Template #2: Good questions to ask about (almost) any nonfiction book

Last post, I shared a number of discussion questions that a small group might apply to any book or chapter of the bible.  Today, I’m going to share some template questions that can (more-or-less) be applied to other things a small group might wish to study or discuss.

Template #2: For a chapter of a Non-fiction book other than the bible

1.  What is the title of the chapter?  If there is no title, what brief phrase would you give the chapter as a title?  What do you think most people think of this topic?  What did you think of this topic before you read the chapter?  What did you think about this topic after you read the chapter?

2.  What was your favorite part of this chapter?  Why?  Do you have an example from your own life that demonstrates this principle?

3.  What parts of the chapter did you have trouble understanding with?  What parts of the chapter did you disagree with?  Why?

4.  How would you summarize the authors most important points in the chapter?

5.  Does the author use any verses from scripture to support his points?  Read the wider context (perhaps the whole chapter.) Do you gain any new insights into this idea?  Read it in a different translation or paraphrase.  What new things do you gather from this?  

6.  Is there any scripture that the author didn’t use that he might have to support this point?  Is there any scripture that might contradict this point?

7.  Overall, what did you think of this chapter?  Rate it on a scale of 1-10.  Defend your answer.

8.  Did the chapter make you aware of anything you should be doing differently in your life?  What specific steps are you going to take this week in changing your behavior, attitude, etc?  How can the group support you in this goal? 

9.  Is there any glaring part of this topic that you are still unsure about around this topic?  Can you suggest any good resources to anyone that might help them clarify this issue?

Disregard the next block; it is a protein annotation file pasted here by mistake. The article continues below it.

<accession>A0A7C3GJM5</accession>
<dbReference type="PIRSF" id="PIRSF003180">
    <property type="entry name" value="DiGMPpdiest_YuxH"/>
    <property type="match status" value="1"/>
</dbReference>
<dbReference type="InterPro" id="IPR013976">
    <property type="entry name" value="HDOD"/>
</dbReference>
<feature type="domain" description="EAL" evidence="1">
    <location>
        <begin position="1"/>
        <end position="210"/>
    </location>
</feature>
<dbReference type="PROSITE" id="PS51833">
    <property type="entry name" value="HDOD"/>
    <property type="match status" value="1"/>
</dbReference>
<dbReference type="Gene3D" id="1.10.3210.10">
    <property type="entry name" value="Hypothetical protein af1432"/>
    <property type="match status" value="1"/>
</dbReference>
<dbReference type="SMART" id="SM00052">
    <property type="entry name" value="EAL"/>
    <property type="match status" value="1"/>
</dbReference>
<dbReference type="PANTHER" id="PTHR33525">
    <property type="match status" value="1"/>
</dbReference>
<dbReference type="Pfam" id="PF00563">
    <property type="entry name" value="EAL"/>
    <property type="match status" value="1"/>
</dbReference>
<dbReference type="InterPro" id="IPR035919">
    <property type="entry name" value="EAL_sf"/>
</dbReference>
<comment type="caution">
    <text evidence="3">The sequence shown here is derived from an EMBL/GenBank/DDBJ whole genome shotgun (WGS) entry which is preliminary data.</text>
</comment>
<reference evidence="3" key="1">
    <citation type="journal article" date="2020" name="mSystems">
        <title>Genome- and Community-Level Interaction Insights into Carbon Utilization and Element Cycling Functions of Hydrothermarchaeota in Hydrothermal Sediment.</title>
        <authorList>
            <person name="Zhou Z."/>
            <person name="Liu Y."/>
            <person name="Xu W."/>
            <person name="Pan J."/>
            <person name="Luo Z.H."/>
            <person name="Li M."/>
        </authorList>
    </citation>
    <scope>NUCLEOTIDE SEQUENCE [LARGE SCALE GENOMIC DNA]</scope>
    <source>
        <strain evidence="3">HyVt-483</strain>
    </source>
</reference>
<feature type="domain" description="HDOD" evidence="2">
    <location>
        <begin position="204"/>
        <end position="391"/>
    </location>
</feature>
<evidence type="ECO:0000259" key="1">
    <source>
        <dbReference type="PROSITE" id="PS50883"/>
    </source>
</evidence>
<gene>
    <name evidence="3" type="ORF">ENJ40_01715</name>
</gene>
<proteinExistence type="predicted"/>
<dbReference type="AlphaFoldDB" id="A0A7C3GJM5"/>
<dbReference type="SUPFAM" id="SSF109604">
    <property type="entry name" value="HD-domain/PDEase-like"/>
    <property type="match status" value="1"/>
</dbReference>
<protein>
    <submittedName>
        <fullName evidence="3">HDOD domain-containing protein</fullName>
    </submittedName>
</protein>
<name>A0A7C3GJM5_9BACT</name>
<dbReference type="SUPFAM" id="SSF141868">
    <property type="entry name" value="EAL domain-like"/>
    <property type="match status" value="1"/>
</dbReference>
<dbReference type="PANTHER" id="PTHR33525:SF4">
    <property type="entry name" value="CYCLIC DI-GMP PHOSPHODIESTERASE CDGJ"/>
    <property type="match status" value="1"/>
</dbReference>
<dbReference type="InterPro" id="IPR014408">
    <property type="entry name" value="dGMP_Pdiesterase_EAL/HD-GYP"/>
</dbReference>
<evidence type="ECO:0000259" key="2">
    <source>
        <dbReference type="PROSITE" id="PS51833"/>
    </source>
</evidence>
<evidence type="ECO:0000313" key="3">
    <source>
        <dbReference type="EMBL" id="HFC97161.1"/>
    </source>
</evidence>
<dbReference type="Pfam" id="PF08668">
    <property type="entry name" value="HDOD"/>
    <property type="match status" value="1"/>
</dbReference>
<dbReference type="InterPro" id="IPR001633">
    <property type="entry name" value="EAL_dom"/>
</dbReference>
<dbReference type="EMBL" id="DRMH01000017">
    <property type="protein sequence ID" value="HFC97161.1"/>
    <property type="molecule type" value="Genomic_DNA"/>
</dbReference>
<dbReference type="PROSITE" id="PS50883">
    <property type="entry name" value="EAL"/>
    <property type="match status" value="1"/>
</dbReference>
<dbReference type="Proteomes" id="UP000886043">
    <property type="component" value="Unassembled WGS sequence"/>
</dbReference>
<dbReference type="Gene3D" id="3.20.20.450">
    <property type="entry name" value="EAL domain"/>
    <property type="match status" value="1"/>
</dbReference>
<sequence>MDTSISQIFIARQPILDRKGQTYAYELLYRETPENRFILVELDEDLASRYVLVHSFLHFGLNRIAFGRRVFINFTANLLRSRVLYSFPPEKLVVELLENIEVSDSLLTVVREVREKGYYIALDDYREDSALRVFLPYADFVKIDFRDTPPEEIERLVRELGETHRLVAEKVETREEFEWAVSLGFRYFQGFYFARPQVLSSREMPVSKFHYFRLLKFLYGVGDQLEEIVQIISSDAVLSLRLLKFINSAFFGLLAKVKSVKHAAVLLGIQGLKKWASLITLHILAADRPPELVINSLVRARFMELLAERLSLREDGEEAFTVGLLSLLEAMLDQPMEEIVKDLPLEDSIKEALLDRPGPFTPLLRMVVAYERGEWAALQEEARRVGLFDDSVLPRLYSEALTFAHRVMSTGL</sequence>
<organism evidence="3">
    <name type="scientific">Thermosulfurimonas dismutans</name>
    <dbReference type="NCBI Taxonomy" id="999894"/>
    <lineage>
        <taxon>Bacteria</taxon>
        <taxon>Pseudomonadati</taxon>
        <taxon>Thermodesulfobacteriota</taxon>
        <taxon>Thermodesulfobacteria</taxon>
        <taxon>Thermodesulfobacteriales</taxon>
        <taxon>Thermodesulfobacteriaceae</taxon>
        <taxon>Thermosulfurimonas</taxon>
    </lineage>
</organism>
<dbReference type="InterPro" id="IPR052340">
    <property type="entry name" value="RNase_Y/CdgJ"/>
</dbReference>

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The stories that speak to our soul begin at a home where things are good. Cinderella is happy with her father. The three little pigs have grown up and are ready to move on. Bilbo Baggins knows his shire. Adam and Eve walk with God in the garden. My story isn’t much different. There was a time and a place where it was so good. There was a community for me. And there was joy. We were filled with a sincere desire to do what God wanted us to do. We possessed explanations and understandings that went a certain distance. We offered security and tradition and laughter. For a lot of years, that was enough. I have this sense that it was also necessary. I have this surety, now, that it certainly wasn’t everything. There were some things that became increasingly problematic as time went by. There was a desire to package things up so very neatly. Sunday morning services were efficient and strategic. Responses to differences of opinion were premeditated. Formula began to feel more important than being real. A real desire for everybody to be one of us, but also a real sense that there is an us, and there is a them. They carried a regret that it has to be this way, but deeper than this regret was a surety that this is how it is. I began to recognize that there was a cost of admission to that group. There were people who sat at the door, collecting it. Those people wished they didn’t have to. But I guess they felt like they did have to. They let some people in, and they left others out. There was a provisional membership. My friends did possess a desire to accommodate people that are different… But it would be best for everyone concerned if they were only a little bit different. I did make many steps forward in this place. Before I went there, there were lies that I believed. Some of the things that I learned there, I still hold on to. But that place is not my home anymore. Those people are not my community anymore. There were times it was hard. I am engaged in a different community now. And I am working hard at finding a place in many different places now, embracing many different kind of families. I don’t always get it right. I am trying and I am learning and I am moving foreward. I have this sense that I am not alone in these experiences. I believe that we are tribe and we are growing. We are pilgrims, looking for a new holy land. Perhaps we won’t settle on the same spot of land. But if you’ve read this far, I am thinking that we are probably headed in the same general direction. I have begun this blog to talk about where my journey is taking me. In every space, we find people who help us along. And maybe we can get to know each other, here. We embrace ideas that provide a structure for the things we believe, and perhaps we can share these too. Maybe we can form a group, a tribe, a community, if we can figure out a way to work through the shadow of these kinds of groups, if we can bigger than the us-and-them ideas that have caused so much trouble in the past. As important as they are, I think the very nature of online interactions will lend itself to something equally powerful. I am stumbling onto these practices that my grandfathers and great grandfathers in the faith engaged in. I am learning about these attitudes and intuitions are so different than the kinds of things we call doctrine today. I don’t know about you, but I am running out of patience, and even interest, in conversations about doctrine. I hope that maybe you’ll share a little something about where your journey is taking you, and maybe our common joys and challenges might help each other along, and we might lift each other up. Thanks for doing this journey with me.

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